Aren't bubbles normal? When you lay down a bunch of sediment with organics in it ,as the Mississippi has done, it decomposes. I see bubbles in lakes and swamps all the time. A stream of gas would be a different story though. I have not seen that yet.

Yep, and amazingly there are living things down there going about their business. I say a rather large eel swim up in front of the ROV camera monitoring the well head. He looked surprisingly healthy consider what is going on in his neighborhood!

I saw that guy too. He looked irritated.

LOL! I would be too! It is amazing that a big guy like that can make a living in that cold, deep darkness, let alone deal with all the oil, methane, drilling mud, and endless volumes of Corexit. That's a tough life!

No kidding. "Now what, lights? Lights! There goes the damn neighborhood."

I quit worrying about methane leaks after I saw him.

Maybe the eels evolved in 3 months to breathe liquid methane. Also, CROCODUCKS.

I thought that eel was YOU Snakehead, swimming down to check things out.

I looked specifically for belches and bubbles because posts I was reading were alarming me but I couldn't see what I was looking for. I tried. In any case the statements have been consistent: the most likely place to see evidence of a breech is around the base of the BOP and there hasn't been any evidence of that.

It's called Mississippi Canyon for a reason and it's unlikely you or anyone will find disturbed or undisturbed sand of any kind on the floor of the GoM in this region. I was watching 12 feeds and I didn't see what you think you saw. I didn't see the ROV that levi recollects going to 5770' either. Can you just imagine the ROV pilots collecting all the imaginary and comparing it to reality. The next time you get a shot of hydrates settling to the floor with good lighting tell us what you see.

TH-7 is suppose to be installed on the top vent (drill pipe ) and the connections to the Helix is suppose to facilitate full capture and processing capabilities. Done I am assuming at all political costs.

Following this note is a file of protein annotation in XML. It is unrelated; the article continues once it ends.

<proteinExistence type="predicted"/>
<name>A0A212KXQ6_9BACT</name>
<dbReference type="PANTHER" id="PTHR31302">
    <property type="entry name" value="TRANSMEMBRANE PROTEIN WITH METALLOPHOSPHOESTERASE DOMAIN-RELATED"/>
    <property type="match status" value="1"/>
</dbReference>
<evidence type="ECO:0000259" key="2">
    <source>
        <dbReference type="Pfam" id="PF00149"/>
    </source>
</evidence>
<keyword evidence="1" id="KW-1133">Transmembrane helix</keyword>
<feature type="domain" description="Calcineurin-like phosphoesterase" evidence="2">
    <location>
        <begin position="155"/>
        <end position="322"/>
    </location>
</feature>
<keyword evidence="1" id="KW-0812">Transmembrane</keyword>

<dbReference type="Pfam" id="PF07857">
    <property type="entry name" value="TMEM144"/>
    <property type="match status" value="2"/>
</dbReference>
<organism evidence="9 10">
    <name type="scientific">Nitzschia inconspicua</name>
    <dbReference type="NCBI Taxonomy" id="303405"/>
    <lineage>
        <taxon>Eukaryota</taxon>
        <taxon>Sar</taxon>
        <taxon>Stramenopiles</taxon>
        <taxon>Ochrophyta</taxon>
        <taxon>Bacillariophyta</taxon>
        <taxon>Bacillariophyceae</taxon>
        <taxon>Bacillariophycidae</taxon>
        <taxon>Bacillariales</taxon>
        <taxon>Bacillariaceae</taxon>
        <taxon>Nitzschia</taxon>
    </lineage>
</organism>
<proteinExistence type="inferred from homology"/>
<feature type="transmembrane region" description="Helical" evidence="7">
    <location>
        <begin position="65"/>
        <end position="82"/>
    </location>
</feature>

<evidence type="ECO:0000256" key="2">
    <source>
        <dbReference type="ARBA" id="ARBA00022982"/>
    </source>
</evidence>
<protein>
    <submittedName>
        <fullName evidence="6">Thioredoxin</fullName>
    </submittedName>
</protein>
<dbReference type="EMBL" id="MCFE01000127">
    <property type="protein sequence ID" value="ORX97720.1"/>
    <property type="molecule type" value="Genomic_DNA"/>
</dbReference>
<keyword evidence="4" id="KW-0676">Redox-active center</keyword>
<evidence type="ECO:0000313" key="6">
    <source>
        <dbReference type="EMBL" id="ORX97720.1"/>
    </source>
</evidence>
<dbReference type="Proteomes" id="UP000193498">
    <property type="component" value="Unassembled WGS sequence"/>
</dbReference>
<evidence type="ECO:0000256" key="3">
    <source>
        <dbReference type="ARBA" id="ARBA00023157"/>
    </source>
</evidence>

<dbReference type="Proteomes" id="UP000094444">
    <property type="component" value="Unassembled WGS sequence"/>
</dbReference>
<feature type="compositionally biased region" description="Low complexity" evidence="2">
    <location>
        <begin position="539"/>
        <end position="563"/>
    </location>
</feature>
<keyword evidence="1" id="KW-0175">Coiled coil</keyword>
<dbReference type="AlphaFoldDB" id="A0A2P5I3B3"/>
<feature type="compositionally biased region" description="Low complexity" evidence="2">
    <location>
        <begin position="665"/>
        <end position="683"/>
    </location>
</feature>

Are you hoping for more environmental disaster at whatever the cost may be? What make you not so sure of what you saw? Your last paragraph started "So, (pause) if we really saw what we think.."

As I was watching the ROV feeds this afternoon (14:00 to around 16:30), one of the ROV's (not sure if it was Skandi 2 or Poseidon 1) was cruising across the seafloor at a depth of between 5690' and 5724'. I say "cruising" because it was moving forward at a considerable speed. I saw lots of seafloor and occasional pipe (hose...maybe 3 to 5 inches) laying on the seafloor. I was curious what it was doing (and where it was or if the depth guage was off) because the mudline has been reported at somewhere around 5023' (give or take a few feet)

Check the most recent closed thread. The ROV labeled as Viking Poseidon #1 is at MC383, 'Kepler' field. Totally different location. Don't know if the ROV on that feed is/was even working from the Viking Poseidon, may have just been a recycled akamai feed; the layout of the OSD was totally different from anything used previously by the actual Viking Poseidon ROVs when they were onsite at MC252.


Scroll down to Kepler. ~5800fsw. Nowhere even close to the MC252 site is there 5800fsw. The ROV would have to be under 1/8 mile of mud.

Actually, comfychair, you *can* exceed 6000 feet depths just a couple miles south of the Macondo site.

I keep wondering why there would be a low-res feed transmitted from ROVs that are not associated with the spill. Is it apparently NOT normal practice to xmit ROV video unless requested by a client or somebody on shore. The high-res video gets recorded on board, of course.